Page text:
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The Dirty Dozen: 12 Toxic Cosmetic Chemicals To Avoid

David Suziki's list of the dirty dozen cosmetic chemicals - http://ecoden.ca | Source: https://www.pexels.com/photo/woman-with-brown-hair-doing-lipstick-and-holding-little-mirror-6393/

Walking through the brightly-lit and beautifully-displayed cosmetic counters in any beauty section or store, you’d never know the dark and ugly secrets they’re hiding.

I had no idea cosmetics even contained chemical toxins before I was in university and taking a course on Gender Relations. I distinctly remember feeling betrayed by companies I’d poured my money into over the years in hopes of looking like the women in magazines.

I stopped wearing makeup for a while, but when I graduated into the workforce, I felt an intense pressure to look “done up” like my female colleagues. I decided to at least bring back the mascara, lip gloss, and eyeliner, and this is when I made the switch to natural cosmetics.

Nowadays, I’ve ditched the eyeliner for brow filler and have put much more effort into natural skin care and hair care than covering anything up. However, I know I’m going against the grain here. Whenever I leave the house, I’m quickly reminded of how out-of-touch I am with current cosmetic trends. I missed the chapter where every young girl learned how to perfectly blend eyeshadow colours or contour their faces or even apply lipstick without looking like a rookie. The makeup game is in a league of its own, and I’m fine with that, but I’m not okay with knowing the associated risks of everyday cosmetics and not saying anything or offering some natural alternatives.

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The “Dirty Dozen” of Cosmetic Chemicals

Over 80 percent of products sampled from Canadian consumers contain at least one of these toxic chemicals.

The David Suzuki Foundation
  1. BHA and BHT
  2. Coal tar dyes
  3. DEA-related ingredients
  4. Dibutyl phthalate
  5. Formaldehyde-releasing preservatives
  6. Parabens
  7. Parfum (a.k.a. fragrance)
  8. PEG compounds
  9. Petrolatum
  10. Siloxanes
  11. Sodium laureth sulfate
  12. Triclosan

If you clicked on even one of the above links, you know we’re talking about some pretty nasty stuff here. Like, health-risking and environmentally-damaging stuff.

Personal Health Risks of the Dirty Dozen

Study after study has suggested that long-term exposure to these “Dirty Dozen” toxic cosmetic chemicals is associated with the following health concerns:

  • Cancer
  • Hormone disruptions
  • Reproductive issues
  • Neurotoxicity

In addition to the generalized health concerns listed above, individual cosmetic chemicals are associated with specific ailments. For example, exposure to parfum can trigger migraines, allergies, and asthma symptoms.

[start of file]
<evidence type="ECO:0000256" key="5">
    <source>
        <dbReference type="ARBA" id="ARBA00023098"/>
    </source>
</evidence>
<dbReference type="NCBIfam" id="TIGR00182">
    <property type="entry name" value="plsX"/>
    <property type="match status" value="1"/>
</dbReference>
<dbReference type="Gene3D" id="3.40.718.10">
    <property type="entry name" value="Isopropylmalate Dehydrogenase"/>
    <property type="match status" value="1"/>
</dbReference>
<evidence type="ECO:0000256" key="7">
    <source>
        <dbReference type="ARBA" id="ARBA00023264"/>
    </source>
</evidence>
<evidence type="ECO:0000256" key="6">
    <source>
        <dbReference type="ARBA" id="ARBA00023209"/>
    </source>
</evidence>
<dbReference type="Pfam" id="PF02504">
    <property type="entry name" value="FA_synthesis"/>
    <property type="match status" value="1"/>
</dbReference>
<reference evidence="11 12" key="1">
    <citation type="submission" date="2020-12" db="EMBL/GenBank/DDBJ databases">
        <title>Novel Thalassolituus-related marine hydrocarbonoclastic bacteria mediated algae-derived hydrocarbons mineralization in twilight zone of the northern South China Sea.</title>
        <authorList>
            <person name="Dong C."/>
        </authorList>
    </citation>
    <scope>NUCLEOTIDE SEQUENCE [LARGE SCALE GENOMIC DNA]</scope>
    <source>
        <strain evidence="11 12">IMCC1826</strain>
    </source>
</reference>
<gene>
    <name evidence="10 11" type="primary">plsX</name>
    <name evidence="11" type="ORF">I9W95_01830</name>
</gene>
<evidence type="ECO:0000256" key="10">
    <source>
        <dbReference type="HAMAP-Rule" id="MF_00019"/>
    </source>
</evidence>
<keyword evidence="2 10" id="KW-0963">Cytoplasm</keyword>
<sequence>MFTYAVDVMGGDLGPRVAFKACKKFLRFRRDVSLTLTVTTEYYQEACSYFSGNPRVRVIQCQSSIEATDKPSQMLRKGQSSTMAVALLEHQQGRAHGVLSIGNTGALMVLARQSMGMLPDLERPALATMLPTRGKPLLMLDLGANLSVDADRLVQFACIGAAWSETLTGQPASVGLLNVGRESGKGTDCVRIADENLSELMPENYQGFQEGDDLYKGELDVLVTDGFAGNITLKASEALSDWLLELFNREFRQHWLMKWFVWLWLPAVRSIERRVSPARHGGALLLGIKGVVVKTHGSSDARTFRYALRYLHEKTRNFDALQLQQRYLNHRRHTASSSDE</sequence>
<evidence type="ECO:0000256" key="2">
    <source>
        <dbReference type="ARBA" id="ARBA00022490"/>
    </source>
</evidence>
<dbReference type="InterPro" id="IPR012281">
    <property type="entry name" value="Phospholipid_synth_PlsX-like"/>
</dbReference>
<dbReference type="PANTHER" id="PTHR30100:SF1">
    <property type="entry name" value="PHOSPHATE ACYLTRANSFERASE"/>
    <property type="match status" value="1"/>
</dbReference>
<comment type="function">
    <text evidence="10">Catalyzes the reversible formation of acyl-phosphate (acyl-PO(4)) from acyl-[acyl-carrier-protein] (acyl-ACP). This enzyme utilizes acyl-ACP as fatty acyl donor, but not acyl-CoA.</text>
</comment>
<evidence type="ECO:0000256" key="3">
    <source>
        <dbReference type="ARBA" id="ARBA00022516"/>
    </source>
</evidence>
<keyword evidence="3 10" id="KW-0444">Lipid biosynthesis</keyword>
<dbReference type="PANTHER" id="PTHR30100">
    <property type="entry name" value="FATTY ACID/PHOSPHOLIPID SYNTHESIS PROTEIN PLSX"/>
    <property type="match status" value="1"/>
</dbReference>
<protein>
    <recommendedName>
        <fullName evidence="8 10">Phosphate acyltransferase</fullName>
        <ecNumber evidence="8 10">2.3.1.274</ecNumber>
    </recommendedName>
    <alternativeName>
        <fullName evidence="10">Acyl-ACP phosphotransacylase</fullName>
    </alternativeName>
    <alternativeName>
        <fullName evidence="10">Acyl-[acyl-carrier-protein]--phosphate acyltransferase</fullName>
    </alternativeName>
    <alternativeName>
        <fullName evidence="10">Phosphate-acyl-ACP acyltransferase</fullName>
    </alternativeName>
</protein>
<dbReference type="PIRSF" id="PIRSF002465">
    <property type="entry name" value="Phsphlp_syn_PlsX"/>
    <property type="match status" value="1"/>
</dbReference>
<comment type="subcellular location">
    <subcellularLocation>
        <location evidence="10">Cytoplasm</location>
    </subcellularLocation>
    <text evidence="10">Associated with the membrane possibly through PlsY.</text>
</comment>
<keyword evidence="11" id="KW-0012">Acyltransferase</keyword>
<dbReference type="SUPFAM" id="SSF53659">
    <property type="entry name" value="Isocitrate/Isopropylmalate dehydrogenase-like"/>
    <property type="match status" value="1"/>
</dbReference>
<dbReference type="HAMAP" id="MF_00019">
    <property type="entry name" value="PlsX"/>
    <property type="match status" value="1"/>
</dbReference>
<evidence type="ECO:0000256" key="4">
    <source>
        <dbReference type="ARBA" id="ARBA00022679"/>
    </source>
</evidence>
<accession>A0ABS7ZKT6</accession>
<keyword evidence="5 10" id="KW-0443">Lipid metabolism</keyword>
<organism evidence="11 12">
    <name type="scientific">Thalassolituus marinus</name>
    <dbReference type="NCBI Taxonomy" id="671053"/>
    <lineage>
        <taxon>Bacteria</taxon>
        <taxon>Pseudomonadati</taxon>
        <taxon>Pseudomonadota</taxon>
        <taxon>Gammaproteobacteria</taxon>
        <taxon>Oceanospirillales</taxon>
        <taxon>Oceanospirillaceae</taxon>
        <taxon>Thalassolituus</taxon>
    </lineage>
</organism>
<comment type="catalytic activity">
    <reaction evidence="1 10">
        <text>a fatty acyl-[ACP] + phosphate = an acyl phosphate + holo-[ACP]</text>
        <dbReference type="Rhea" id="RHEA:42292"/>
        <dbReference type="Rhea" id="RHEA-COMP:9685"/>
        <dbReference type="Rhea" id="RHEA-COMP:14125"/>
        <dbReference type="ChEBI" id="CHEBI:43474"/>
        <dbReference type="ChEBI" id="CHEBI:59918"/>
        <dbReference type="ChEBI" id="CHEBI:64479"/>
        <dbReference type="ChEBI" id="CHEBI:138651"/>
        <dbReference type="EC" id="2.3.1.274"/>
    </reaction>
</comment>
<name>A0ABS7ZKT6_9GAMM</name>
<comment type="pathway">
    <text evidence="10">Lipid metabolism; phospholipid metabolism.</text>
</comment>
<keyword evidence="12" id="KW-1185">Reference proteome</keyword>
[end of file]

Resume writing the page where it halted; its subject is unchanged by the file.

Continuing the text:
So why are these in our products? Aren’t their regulations to protect us? It seems criminal, I know. The truth is, cosmetics in North America aren’t as regulated as you might like to think, and each of these ingredients serves the interests of the companies who create them. Some of the dirty dozen cosmetic chemicals are used to cut costs, extend-shelf life, and attract consumers while others act as stabilizers or foamers. All of them pose personal health risks.

These health risks are all the more serious when we’re talking about children and cosmetic chemicals. Children and adolescents are more vulnerable to environmental toxins because their central nervous, immune, digestive, and reproductive systems are still developing. The World Health Organization reports that exposure to toxins during developmental stages can have irreversible effects.

It’s important to teach the next generation about these risks and all the better to go natural or forgo cosmetics altogether.

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Environmental Concerns Associated with the Dirty Dozen

The toxic cosmetics we use, even in seemingly insignificant amounts, have an undeniable negative ripple effect on the environment.

The biggest environmental threat from cosmetic chemicals is on our aquatic systems and marine life.

When these cosmetic chemicals enter our waterways, they bioaccumulate and poison the ecosystem. This can happen in two ways. It can happen when we wash our skin and consequentially drain toxins into our waterways, and it can also happen when we urinate, granted the cosmetic chemical is skin permeable.

For example, “studies conducted by the U.S. Centers for Disease Control and Prevention (CDC) [found] four different parabens in human urine samples, indicating exposure despite the very low levels in product.”

Using synthetic fragrances (parfum) found in perfume, cologne, hairspray, lotions, and more poses an additional risk to air quality.

This is why it’s best to go for natural alternatives. It’s really the only way to ensure you’re not exposing yourself or the environment to the dirty dozen cosmetic chemicals. If you don’t know where to start, don’t worry. It’s never been easier to make the switch. You can search online, read reviews, keep up with our Products We Love, or simply check barcodes and brands or search for product options in the free Think Dirty app.

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